Wednesday, January 23, 2008

Martin Luther King, Jr.

1/23/2008--On Martin Luther King day this week, the Pittsburgh Post-Gazette ran a story asking a number of people, some famous, what they thought Martin Luther King Jr., would be doing today. I thought I would give that question a try.

People forget two things about Martin Luther King, Jr. First, he was always a surprise. Second, he was, foremost, a Christian martyr.

In terms of surprise, King always went where people told him not to go. In the early sixties, people said just preach the Gospel. Don’t do civil rights. Especially, don’t break the law and don’t get arrested. Then, after 1963, they said, just do civil rights. Don’t oppose the Vietnam War. Don’t speak out for social and economic justice.

But of course King did both. He died in Memphis, supporting sanitation workers in their struggle for a better life. So, today, he would be surprising people.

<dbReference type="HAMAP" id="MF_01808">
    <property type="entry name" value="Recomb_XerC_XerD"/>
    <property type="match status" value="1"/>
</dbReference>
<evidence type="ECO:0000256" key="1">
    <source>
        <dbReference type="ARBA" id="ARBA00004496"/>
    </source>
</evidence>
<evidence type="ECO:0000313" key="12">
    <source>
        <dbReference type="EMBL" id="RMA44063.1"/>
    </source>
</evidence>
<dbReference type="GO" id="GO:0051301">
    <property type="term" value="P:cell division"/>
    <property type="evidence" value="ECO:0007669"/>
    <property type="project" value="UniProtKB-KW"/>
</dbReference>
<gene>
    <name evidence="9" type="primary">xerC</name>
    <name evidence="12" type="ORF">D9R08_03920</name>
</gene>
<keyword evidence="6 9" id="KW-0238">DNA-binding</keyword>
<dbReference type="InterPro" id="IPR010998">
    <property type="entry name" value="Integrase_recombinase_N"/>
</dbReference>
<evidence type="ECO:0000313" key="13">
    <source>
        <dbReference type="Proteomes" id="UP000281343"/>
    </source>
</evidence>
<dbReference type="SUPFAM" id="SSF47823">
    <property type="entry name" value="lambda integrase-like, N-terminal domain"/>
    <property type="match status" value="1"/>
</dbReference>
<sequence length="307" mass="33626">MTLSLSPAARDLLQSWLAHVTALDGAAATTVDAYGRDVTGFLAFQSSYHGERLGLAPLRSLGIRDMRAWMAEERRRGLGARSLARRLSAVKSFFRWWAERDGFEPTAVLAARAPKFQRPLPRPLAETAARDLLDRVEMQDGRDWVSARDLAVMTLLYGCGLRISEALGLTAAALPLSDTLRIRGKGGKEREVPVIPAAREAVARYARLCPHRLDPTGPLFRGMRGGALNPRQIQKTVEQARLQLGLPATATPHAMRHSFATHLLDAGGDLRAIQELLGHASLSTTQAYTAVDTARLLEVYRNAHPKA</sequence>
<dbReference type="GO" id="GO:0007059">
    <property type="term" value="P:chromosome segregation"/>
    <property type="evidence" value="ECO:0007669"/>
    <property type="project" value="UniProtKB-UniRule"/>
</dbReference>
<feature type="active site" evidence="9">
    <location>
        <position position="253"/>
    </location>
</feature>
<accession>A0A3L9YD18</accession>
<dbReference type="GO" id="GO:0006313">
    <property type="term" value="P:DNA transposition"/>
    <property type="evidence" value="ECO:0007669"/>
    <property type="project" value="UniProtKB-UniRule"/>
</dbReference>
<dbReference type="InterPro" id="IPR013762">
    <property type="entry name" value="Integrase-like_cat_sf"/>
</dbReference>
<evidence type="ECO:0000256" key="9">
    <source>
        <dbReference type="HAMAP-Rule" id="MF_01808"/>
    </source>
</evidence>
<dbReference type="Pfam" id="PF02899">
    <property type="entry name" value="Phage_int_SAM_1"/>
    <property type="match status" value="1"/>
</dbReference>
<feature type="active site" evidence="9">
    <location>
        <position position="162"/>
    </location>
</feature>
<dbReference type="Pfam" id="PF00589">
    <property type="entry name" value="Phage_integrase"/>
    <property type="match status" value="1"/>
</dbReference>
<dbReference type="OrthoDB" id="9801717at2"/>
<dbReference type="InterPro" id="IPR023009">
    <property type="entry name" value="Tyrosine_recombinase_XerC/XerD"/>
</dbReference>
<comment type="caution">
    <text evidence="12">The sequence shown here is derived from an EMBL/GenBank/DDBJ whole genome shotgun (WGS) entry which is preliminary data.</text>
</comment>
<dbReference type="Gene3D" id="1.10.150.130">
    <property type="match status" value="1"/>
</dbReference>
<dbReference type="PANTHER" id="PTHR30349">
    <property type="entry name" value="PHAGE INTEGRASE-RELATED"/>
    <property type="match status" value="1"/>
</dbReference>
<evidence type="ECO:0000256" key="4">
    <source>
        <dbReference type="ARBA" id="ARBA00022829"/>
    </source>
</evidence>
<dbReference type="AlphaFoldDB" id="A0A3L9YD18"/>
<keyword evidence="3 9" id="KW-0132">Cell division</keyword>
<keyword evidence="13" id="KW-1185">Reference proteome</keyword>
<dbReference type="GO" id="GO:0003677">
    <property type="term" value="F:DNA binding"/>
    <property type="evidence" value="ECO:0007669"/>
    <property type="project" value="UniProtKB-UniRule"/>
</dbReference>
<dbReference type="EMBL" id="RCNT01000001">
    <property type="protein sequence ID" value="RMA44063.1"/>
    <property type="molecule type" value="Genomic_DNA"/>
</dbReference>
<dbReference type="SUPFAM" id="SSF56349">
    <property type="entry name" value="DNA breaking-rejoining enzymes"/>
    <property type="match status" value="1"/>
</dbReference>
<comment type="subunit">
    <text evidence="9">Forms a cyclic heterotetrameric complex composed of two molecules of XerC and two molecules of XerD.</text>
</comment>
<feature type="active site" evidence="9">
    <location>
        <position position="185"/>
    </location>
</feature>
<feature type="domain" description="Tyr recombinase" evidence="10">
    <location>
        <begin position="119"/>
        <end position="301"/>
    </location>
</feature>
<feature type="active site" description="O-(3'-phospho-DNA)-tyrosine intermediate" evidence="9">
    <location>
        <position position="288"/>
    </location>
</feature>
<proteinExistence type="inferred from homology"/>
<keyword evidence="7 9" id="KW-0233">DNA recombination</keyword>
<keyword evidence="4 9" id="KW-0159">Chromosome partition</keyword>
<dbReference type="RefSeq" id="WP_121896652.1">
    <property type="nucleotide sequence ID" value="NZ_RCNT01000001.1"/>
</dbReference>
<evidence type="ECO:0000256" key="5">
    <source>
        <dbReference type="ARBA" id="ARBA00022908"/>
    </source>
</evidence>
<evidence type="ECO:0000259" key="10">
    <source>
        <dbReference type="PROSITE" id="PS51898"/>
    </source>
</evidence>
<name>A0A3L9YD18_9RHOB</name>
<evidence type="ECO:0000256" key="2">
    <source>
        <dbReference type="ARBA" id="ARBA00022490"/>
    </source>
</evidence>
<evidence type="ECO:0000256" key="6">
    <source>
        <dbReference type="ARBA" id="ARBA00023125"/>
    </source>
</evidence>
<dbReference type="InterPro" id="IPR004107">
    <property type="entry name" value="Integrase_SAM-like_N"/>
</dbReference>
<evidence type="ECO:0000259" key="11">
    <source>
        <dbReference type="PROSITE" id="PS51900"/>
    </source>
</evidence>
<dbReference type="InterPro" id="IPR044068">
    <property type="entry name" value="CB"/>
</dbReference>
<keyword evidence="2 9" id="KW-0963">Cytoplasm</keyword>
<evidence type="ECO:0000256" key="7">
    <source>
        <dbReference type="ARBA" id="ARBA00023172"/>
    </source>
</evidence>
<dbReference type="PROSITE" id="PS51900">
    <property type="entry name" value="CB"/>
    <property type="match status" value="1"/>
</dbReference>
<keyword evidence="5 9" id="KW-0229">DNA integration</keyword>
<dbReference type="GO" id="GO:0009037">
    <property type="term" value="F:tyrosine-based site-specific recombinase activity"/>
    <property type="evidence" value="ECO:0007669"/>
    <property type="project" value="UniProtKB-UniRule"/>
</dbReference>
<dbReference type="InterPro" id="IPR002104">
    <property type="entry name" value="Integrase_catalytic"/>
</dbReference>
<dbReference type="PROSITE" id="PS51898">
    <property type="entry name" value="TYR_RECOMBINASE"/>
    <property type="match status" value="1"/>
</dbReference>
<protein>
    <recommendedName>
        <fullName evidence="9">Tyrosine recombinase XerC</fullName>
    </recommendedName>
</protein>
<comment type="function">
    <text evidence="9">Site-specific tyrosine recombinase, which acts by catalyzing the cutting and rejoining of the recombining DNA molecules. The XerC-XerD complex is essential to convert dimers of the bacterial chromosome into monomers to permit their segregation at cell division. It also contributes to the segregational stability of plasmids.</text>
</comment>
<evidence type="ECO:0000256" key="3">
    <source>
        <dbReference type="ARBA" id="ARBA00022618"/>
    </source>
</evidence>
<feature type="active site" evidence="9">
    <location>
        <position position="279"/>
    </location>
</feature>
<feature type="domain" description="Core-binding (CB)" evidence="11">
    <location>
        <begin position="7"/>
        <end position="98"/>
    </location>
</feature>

In terms of religion, King died for the Gospel even more than for his people. I mean I think he saw things that way. So, today, King would be on a religious forefront.

It is easy—and cheap--to say that King would have opposed the Iraq War. He would have been more sympathetic to people forced to live under tyranny than is the left today. He would, I think, oppose our tendency to refuse to talk with our adversaries. He would want us to engage Iran, rather than threaten.

On the religious front, King would certainly be drawn to engage the killings in Darfur and other forms of violence in the world. But, I think he would be opposed to our demonization of Islam.

We can be sure of one thing. King would be making us uncomfortable. He always did.

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